A simulation model is developed to account for observed changes in mean household wealth both overall and by age cohort over the 1962-92 period in the U.S. There are three major findings. First, capital gains are the major factor explaining overall wealth changes and account for three-fourths of the simulated growth in wealth over the entire period, while savings account for the other quarter. Second, for cohorts under age 50, inter vivos transfers dominate observed changes in wealth. Indeed, the oldest age groups appear to have transferred sizable amounts of their wealth to younger generations inter vivos, raising the wealth of these younger groups substantially above what it would be based on saving alone. Third, over the lifetime, I estimate that savings, inheritance, and inter vivos transfer each contribute about one-third to the lifetime accumulation of wealth.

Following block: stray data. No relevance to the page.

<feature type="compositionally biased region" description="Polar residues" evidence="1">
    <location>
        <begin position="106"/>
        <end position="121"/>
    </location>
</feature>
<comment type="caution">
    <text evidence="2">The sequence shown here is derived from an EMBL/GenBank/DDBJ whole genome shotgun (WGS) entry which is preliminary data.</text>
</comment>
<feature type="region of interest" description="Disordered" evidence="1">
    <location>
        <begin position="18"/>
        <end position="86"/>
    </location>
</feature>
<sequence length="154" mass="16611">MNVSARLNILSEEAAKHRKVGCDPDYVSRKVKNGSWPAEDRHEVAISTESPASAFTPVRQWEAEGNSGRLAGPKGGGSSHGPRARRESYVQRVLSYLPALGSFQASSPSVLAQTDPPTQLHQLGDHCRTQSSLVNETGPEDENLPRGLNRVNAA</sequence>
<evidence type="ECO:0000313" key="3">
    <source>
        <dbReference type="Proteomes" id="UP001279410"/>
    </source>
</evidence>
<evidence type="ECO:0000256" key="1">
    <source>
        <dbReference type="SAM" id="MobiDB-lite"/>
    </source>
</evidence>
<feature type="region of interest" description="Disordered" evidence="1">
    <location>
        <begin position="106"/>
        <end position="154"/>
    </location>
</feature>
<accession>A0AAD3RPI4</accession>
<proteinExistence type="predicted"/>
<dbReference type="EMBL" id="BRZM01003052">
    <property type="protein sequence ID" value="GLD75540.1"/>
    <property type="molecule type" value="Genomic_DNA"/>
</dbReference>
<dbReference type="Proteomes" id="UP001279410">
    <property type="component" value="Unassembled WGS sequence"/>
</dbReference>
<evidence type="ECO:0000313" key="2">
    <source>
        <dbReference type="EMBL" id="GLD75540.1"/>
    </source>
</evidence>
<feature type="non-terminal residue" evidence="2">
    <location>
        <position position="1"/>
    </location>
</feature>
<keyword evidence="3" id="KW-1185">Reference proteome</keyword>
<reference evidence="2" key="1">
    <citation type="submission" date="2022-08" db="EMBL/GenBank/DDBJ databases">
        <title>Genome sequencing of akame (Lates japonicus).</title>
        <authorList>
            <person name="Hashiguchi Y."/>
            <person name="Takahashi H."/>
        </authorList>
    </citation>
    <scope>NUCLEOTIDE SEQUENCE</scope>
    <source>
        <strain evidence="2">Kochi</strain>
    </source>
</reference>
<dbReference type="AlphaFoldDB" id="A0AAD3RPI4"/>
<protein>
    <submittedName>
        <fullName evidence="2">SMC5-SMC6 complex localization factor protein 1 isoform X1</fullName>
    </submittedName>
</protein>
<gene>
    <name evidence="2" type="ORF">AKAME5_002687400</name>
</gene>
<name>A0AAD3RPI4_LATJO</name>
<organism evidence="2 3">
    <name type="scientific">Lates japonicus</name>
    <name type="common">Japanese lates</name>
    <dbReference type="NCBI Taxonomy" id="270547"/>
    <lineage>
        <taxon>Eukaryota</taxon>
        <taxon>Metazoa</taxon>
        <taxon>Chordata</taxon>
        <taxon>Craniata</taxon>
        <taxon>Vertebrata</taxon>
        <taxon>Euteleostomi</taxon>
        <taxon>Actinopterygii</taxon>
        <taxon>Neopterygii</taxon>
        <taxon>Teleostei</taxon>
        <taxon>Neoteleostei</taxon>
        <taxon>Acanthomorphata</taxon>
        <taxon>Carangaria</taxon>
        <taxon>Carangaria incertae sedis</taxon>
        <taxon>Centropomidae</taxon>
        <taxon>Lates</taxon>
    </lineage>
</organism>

|Original language||English (US)|
|Number of pages||23|
|Journal||Geneva Papers on Risk and Insurance: Issues and Practice|
|State||Published - Jan 1999|
ASJC Scopus subject areas
- Business, Management and Accounting(all)
- Economics and Econometrics